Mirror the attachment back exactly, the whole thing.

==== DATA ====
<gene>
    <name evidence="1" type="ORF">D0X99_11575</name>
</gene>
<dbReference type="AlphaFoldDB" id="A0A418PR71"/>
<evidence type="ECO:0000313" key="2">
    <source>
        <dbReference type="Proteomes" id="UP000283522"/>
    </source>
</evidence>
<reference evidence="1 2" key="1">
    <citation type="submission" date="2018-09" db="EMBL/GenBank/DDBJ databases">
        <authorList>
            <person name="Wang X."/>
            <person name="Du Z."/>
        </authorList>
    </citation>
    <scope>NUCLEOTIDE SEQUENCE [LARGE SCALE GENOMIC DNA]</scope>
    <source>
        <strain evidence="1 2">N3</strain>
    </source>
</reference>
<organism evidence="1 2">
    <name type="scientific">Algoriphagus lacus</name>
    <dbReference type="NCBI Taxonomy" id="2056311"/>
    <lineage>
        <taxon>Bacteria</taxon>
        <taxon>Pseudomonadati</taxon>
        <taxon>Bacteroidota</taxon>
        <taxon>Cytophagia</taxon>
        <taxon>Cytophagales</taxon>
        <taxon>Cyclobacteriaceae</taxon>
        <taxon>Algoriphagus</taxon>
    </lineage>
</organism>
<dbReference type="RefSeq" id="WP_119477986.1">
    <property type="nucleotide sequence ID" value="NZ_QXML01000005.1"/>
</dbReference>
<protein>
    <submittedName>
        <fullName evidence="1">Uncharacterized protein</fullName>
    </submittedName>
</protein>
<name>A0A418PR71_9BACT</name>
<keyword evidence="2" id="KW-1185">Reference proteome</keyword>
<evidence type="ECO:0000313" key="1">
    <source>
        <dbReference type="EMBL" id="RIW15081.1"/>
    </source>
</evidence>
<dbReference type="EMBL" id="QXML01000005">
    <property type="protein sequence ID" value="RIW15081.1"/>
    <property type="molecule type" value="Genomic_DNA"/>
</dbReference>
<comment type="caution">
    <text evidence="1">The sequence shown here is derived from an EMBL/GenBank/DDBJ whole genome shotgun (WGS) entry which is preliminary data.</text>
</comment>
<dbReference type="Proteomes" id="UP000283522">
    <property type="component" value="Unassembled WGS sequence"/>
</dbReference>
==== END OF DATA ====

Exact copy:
<gene>
    <name evidence="1" type="ORF">D0X99_11575</name>
</gene>
<dbReference type="AlphaFoldDB" id="A0A418PR71"/>
<evidence type="ECO:0000313" key="2">
    <source>
        <dbReference type="Proteomes" id="UP000283522"/>
    </source>
</evidence>
<reference evidence="1 2" key="1">
    <citation type="submission" date="2018-09" db="EMBL/GenBank/DDBJ databases">
        <authorList>
            <person name="Wang X."/>
            <person name="Du Z."/>
        </authorList>
    </citation>
    <scope>NUCLEOTIDE SEQUENCE [LARGE SCALE GENOMIC DNA]</scope>
    <source>
        <strain evidence="1 2">N3</strain>
    </source>
</reference>
<organism evidence="1 2">
    <name type="scientific">Algoriphagus lacus</name>
    <dbReference type="NCBI Taxonomy" id="2056311"/>
    <lineage>
        <taxon>Bacteria</taxon>
        <taxon>Pseudomonadati</taxon>
        <taxon>Bacteroidota</taxon>
        <taxon>Cytophagia</taxon>
        <taxon>Cytophagales</taxon>
        <taxon>Cyclobacteriaceae</taxon>
        <taxon>Algoriphagus</taxon>
    </lineage>
</organism>
<dbReference type="RefSeq" id="WP_119477986.1">
    <property type="nucleotide sequence ID" value="NZ_QXML01000005.1"/>
</dbReference>
<protein>
    <submittedName>
        <fullName evidence="1">Uncharacterized protein</fullName>
    </submittedName>
</protein>
<name>A0A418PR71_9BACT</name>
<keyword evidence="2" id="KW-1185">Reference proteome</keyword>
<evidence type="ECO:0000313" key="1">
    <source>
        <dbReference type="EMBL" id="RIW15081.1"/>
    </source>
</evidence>
<dbReference type="EMBL" id="QXML01000005">
    <property type="protein sequence ID" value="RIW15081.1"/>
    <property type="molecule type" value="Genomic_DNA"/>
</dbReference>
<comment type="caution">
    <text evidence="1">The sequence shown here is derived from an EMBL/GenBank/DDBJ whole genome shotgun (WGS) entry which is preliminary data.</text>
</comment>
<dbReference type="Proteomes" id="UP000283522">
    <property type="component" value="Unassembled WGS sequence"/>
</dbReference>